What I usually do is:
if . < a < b;
This make sure observations with a=. will not
be in y.
From: David Gardner [mailto:gardner@MAIL.FPG.UNC.EDU]
Sent: Tuesday, May 28, 2002 10:10 AM
Subject: Comparisons involving missing values
Has anyone else encountered problems with missing values
(including special numeric missings) in IF statements?
Consider the following scenario. You write a SAS program that compares
variables a and b, and create an analysis data set, and the results
are wrong because the input data set contains missing values
and the boolean "missing lt nonmissing" is evaluated as true. Has that
happened to you? It is especially easy to overlook if special formats,
as DATE or TIME, are associated with the variable. I bet a lot of these
errors pass by undetected and become published research. (Not where
I work, of course! (LOL ;)).
SAS deems it noteworthy, as it should, when arithmetic operations are
on variables containing missing values.
input a b;
c = a + b;
NOTE: Missing values were generated as a result of performing an
operation on missing values.
Each place is given by: (Number of times) at (Line):(Column).
1 at 63:10
However, when boolean operations involve missing values, SAS is
/* The wrong way in many instances: */
if a lt b; /* may be wrong!!! (but SAS says nothing) */
/* The right way uses N (or NMISS) to check the number of non-missing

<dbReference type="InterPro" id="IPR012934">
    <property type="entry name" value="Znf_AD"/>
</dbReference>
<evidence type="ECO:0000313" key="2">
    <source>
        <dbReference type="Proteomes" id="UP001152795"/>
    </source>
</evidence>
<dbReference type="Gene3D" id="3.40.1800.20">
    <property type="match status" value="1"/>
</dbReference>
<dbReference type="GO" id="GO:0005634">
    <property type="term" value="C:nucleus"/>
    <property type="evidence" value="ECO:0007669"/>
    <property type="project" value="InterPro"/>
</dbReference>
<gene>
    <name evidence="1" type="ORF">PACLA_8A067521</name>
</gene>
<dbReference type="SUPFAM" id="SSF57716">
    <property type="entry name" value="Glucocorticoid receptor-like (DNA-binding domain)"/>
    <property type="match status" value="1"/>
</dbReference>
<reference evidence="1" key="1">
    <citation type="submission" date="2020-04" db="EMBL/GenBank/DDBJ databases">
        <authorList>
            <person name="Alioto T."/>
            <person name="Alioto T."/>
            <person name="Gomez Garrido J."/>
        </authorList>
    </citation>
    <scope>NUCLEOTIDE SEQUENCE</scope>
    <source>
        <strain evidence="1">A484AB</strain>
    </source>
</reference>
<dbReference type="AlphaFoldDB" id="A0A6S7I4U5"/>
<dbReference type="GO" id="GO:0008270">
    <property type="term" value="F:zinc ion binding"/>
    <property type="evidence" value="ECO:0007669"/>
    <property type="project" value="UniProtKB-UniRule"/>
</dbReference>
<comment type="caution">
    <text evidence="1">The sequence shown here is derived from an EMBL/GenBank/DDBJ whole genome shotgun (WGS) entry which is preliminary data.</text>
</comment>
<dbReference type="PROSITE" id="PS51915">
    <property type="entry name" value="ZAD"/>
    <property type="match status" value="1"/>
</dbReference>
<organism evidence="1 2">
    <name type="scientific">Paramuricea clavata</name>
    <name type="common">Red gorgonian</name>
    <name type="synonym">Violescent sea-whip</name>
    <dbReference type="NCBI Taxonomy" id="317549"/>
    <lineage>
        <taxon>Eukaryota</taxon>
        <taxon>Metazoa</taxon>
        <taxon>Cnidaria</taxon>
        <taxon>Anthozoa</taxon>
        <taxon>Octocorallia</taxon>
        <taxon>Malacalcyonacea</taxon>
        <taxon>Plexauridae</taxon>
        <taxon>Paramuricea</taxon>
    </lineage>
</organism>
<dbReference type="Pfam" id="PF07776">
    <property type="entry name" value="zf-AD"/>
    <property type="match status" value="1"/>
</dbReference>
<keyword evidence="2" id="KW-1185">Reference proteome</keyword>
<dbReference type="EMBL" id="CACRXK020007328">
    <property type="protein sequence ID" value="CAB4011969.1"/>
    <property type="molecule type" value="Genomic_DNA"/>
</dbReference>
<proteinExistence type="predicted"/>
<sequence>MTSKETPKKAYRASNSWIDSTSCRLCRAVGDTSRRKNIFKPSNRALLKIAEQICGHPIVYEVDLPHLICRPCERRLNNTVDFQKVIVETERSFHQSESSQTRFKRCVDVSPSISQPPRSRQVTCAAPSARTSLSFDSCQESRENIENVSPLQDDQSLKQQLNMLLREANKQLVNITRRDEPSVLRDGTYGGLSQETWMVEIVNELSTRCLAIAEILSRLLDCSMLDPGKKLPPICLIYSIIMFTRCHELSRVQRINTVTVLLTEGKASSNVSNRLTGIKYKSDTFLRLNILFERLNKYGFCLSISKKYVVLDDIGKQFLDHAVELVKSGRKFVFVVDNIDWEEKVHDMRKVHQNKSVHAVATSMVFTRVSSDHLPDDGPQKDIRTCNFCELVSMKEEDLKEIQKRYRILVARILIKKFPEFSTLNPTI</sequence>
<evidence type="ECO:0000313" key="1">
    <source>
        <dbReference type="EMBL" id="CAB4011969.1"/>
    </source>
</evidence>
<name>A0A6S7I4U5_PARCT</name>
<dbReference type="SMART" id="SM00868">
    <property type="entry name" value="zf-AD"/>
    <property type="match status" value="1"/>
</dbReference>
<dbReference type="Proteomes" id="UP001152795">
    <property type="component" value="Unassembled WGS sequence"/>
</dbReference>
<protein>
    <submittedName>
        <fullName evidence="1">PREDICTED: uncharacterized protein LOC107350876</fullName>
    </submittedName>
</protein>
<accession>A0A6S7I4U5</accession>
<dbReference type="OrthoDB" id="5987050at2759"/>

(or missing) values: */
if n(a,b) eq 2 and a lt b; /* right!!! */
Everyone understands that "missing lt nonmissing" is supposed to be
true, just as the result of "missing plus nonmissing" is supposed to be
missing. However, both events are probably equally
be noteworthy. If the generation of missing values as a result of
performing arithmetic operations on missing values is noteworthy, then
the generation of nonmissing values as a result of performing relational
missing values be noteworthy as well?
A little birdy has confided that some developers at SAS are considering
the possibility of adding a system option that when activated would
print a note when missing values are compared in boolean operations. No
results would change; the only change would be a new note in the log.
Conscientious SAS programmers would ensure that the note does not appear
in the log. Appearance of the note might flag a logic error. The note
turned off by using N and NMISS logic as above.
Would such an option have helped you in the past?
What do you think about the change?
If this option is created, should it be on by default?
Would such a change be troubling or beneficial?
Any thoughts on the costs and benefits?
David M. Gardner
FPG Child Development Institute
University of North Carolina at Chapel Hill
Chapel Hill, NC 27599-8185